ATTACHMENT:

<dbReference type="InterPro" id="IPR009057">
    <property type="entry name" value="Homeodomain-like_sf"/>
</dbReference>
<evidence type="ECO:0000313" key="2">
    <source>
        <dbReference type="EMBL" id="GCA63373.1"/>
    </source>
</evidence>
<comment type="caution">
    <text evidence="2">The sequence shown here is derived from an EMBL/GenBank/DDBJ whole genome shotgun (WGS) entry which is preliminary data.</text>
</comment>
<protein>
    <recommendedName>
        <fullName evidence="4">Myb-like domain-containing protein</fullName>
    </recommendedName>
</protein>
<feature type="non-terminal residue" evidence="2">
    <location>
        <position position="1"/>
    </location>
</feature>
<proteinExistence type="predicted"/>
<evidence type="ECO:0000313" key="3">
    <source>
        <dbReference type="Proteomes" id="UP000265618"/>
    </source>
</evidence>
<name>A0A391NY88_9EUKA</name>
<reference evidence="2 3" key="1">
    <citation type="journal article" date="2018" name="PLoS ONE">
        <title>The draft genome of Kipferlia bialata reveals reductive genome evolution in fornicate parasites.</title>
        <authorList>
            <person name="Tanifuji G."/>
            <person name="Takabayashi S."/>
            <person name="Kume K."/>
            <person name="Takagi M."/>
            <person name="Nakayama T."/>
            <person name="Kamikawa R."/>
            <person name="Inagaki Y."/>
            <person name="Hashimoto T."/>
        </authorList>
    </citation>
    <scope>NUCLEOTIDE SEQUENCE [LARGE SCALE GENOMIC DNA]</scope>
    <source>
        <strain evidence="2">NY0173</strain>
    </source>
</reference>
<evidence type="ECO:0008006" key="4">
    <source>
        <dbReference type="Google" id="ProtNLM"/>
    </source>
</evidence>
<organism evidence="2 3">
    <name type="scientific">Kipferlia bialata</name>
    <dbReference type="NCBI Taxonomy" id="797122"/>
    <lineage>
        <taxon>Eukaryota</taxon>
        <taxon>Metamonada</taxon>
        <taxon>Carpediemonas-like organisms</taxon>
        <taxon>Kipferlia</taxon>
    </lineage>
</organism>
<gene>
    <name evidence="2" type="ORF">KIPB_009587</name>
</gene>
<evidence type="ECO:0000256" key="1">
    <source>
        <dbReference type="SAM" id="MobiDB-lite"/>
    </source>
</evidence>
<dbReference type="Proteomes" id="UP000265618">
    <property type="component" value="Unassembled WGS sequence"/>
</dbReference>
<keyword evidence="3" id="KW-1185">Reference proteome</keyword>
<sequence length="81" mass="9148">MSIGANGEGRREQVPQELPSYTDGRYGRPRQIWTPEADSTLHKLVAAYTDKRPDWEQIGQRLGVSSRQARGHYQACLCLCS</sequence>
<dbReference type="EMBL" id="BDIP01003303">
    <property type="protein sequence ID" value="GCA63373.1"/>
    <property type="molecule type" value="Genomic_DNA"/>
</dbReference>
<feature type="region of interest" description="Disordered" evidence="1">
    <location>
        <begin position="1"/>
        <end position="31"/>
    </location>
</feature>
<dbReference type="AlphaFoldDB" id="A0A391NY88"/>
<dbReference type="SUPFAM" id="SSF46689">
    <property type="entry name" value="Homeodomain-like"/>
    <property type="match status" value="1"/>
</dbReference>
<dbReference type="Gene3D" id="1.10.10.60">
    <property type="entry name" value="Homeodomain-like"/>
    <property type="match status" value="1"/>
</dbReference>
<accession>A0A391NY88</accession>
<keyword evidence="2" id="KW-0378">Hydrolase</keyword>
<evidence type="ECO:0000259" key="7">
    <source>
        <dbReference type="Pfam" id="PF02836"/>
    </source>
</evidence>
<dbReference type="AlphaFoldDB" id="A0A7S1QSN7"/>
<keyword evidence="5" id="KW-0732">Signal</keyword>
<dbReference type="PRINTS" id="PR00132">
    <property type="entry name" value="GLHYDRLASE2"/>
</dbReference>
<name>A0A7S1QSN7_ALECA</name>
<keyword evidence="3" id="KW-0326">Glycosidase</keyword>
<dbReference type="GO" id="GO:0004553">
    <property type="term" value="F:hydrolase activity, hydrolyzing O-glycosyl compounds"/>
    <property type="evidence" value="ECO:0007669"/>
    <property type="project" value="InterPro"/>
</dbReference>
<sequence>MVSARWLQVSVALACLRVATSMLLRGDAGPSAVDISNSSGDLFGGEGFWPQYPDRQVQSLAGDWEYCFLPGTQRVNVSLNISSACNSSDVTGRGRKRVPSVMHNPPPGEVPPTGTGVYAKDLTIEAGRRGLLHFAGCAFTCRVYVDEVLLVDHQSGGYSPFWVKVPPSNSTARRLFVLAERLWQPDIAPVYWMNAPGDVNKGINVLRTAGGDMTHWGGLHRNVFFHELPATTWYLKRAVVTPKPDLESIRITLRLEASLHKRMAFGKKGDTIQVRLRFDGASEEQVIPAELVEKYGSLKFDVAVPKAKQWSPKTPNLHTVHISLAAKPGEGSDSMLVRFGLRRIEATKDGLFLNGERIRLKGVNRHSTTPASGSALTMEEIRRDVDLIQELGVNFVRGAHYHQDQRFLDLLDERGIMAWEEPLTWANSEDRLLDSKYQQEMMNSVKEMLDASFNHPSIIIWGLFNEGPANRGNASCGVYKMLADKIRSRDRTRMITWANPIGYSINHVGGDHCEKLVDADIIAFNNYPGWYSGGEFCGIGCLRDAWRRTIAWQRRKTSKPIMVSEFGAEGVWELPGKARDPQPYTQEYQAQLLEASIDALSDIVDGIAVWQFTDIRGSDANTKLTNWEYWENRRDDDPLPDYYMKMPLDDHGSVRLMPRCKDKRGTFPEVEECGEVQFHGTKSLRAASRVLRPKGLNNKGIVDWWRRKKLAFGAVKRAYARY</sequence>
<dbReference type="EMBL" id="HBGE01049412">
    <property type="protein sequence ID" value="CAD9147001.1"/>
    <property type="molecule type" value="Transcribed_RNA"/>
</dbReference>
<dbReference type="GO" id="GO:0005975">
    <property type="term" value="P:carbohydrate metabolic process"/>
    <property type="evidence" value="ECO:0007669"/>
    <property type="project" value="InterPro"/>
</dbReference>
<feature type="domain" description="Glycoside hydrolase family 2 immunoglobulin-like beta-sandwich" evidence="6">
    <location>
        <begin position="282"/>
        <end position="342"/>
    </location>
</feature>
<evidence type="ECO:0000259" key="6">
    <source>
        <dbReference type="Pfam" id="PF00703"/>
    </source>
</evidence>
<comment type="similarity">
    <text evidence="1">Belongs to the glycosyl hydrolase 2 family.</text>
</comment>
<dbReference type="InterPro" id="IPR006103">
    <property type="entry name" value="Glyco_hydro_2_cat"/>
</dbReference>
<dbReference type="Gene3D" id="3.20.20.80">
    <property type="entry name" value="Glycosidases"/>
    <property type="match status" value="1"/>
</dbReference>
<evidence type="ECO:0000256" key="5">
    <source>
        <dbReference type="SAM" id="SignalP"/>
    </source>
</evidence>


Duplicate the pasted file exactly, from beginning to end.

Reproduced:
<dbReference type="InterPro" id="IPR009057">
    <property type="entry name" value="Homeodomain-like_sf"/>
</dbReference>
<evidence type="ECO:0000313" key="2">
    <source>
        <dbReference type="EMBL" id="GCA63373.1"/>
    </source>
</evidence>
<comment type="caution">
    <text evidence="2">The sequence shown here is derived from an EMBL/GenBank/DDBJ whole genome shotgun (WGS) entry which is preliminary data.</text>
</comment>
<protein>
    <recommendedName>
        <fullName evidence="4">Myb-like domain-containing protein</fullName>
    </recommendedName>
</protein>
<feature type="non-terminal residue" evidence="2">
    <location>
        <position position="1"/>
    </location>
</feature>
<proteinExistence type="predicted"/>
<evidence type="ECO:0000313" key="3">
    <source>
        <dbReference type="Proteomes" id="UP000265618"/>
    </source>
</evidence>
<name>A0A391NY88_9EUKA</name>
<reference evidence="2 3" key="1">
    <citation type="journal article" date="2018" name="PLoS ONE">
        <title>The draft genome of Kipferlia bialata reveals reductive genome evolution in fornicate parasites.</title>
        <authorList>
            <person name="Tanifuji G."/>
            <person name="Takabayashi S."/>
            <person name="Kume K."/>
            <person name="Takagi M."/>
            <person name="Nakayama T."/>
            <person name="Kamikawa R."/>
            <person name="Inagaki Y."/>
            <person name="Hashimoto T."/>
        </authorList>
    </citation>
    <scope>NUCLEOTIDE SEQUENCE [LARGE SCALE GENOMIC DNA]</scope>
    <source>
        <strain evidence="2">NY0173</strain>
    </source>
</reference>
<evidence type="ECO:0008006" key="4">
    <source>
        <dbReference type="Google" id="ProtNLM"/>
    </source>
</evidence>
<organism evidence="2 3">
    <name type="scientific">Kipferlia bialata</name>
    <dbReference type="NCBI Taxonomy" id="797122"/>
    <lineage>
        <taxon>Eukaryota</taxon>
        <taxon>Metamonada</taxon>
        <taxon>Carpediemonas-like organisms</taxon>
        <taxon>Kipferlia</taxon>
    </lineage>
</organism>
<gene>
    <name evidence="2" type="ORF">KIPB_009587</name>
</gene>
<evidence type="ECO:0000256" key="1">
    <source>
        <dbReference type="SAM" id="MobiDB-lite"/>
    </source>
</evidence>
<dbReference type="Proteomes" id="UP000265618">
    <property type="component" value="Unassembled WGS sequence"/>
</dbReference>
<keyword evidence="3" id="KW-1185">Reference proteome</keyword>
<sequence length="81" mass="9148">MSIGANGEGRREQVPQELPSYTDGRYGRPRQIWTPEADSTLHKLVAAYTDKRPDWEQIGQRLGVSSRQARGHYQACLCLCS</sequence>
<dbReference type="EMBL" id="BDIP01003303">
    <property type="protein sequence ID" value="GCA63373.1"/>
    <property type="molecule type" value="Genomic_DNA"/>
</dbReference>
<feature type="region of interest" description="Disordered" evidence="1">
    <location>
        <begin position="1"/>
        <end position="31"/>
    </location>
</feature>
<dbReference type="AlphaFoldDB" id="A0A391NY88"/>
<dbReference type="SUPFAM" id="SSF46689">
    <property type="entry name" value="Homeodomain-like"/>
    <property type="match status" value="1"/>
</dbReference>
<dbReference type="Gene3D" id="1.10.10.60">
    <property type="entry name" value="Homeodomain-like"/>
    <property type="match status" value="1"/>
</dbReference>
<accession>A0A391NY88</accession>
<keyword evidence="2" id="KW-0378">Hydrolase</keyword>
<evidence type="ECO:0000259" key="7">
    <source>
        <dbReference type="Pfam" id="PF02836"/>
    </source>
</evidence>
<dbReference type="AlphaFoldDB" id="A0A7S1QSN7"/>
<keyword evidence="5" id="KW-0732">Signal</keyword>
<dbReference type="PRINTS" id="PR00132">
    <property type="entry name" value="GLHYDRLASE2"/>
</dbReference>
<name>A0A7S1QSN7_ALECA</name>
<keyword evidence="3" id="KW-0326">Glycosidase</keyword>
<dbReference type="GO" id="GO:0004553">
    <property type="term" value="F:hydrolase activity, hydrolyzing O-glycosyl compounds"/>
    <property type="evidence" value="ECO:0007669"/>
    <property type="project" value="InterPro"/>
</dbReference>
<sequence>MVSARWLQVSVALACLRVATSMLLRGDAGPSAVDISNSSGDLFGGEGFWPQYPDRQVQSLAGDWEYCFLPGTQRVNVSLNISSACNSSDVTGRGRKRVPSVMHNPPPGEVPPTGTGVYAKDLTIEAGRRGLLHFAGCAFTCRVYVDEVLLVDHQSGGYSPFWVKVPPSNSTARRLFVLAERLWQPDIAPVYWMNAPGDVNKGINVLRTAGGDMTHWGGLHRNVFFHELPATTWYLKRAVVTPKPDLESIRITLRLEASLHKRMAFGKKGDTIQVRLRFDGASEEQVIPAELVEKYGSLKFDVAVPKAKQWSPKTPNLHTVHISLAAKPGEGSDSMLVRFGLRRIEATKDGLFLNGERIRLKGVNRHSTTPASGSALTMEEIRRDVDLIQELGVNFVRGAHYHQDQRFLDLLDERGIMAWEEPLTWANSEDRLLDSKYQQEMMNSVKEMLDASFNHPSIIIWGLFNEGPANRGNASCGVYKMLADKIRSRDRTRMITWANPIGYSINHVGGDHCEKLVDADIIAFNNYPGWYSGGEFCGIGCLRDAWRRTIAWQRRKTSKPIMVSEFGAEGVWELPGKARDPQPYTQEYQAQLLEASIDALSDIVDGIAVWQFTDIRGSDANTKLTNWEYWENRRDDDPLPDYYMKMPLDDHGSVRLMPRCKDKRGTFPEVEECGEVQFHGTKSLRAASRVLRPKGLNNKGIVDWWRRKKLAFGAVKRAYARY</sequence>
<dbReference type="EMBL" id="HBGE01049412">
    <property type="protein sequence ID" value="CAD9147001.1"/>
    <property type="molecule type" value="Transcribed_RNA"/>
</dbReference>
<dbReference type="GO" id="GO:0005975">
    <property type="term" value="P:carbohydrate metabolic process"/>
    <property type="evidence" value="ECO:0007669"/>
    <property type="project" value="InterPro"/>
</dbReference>
<feature type="domain" description="Glycoside hydrolase family 2 immunoglobulin-like beta-sandwich" evidence="6">
    <location>
        <begin position="282"/>
        <end position="342"/>
    </location>
</feature>
<evidence type="ECO:0000259" key="6">
    <source>
        <dbReference type="Pfam" id="PF00703"/>
    </source>
</evidence>
<comment type="similarity">
    <text evidence="1">Belongs to the glycosyl hydrolase 2 family.</text>
</comment>
<dbReference type="InterPro" id="IPR006103">
    <property type="entry name" value="Glyco_hydro_2_cat"/>
</dbReference>
<dbReference type="Gene3D" id="3.20.20.80">
    <property type="entry name" value="Glycosidases"/>
    <property type="match status" value="1"/>
</dbReference>
<evidence type="ECO:0000256" key="5">
    <source>
        <dbReference type="SAM" id="SignalP"/>
    </source>
</evidence>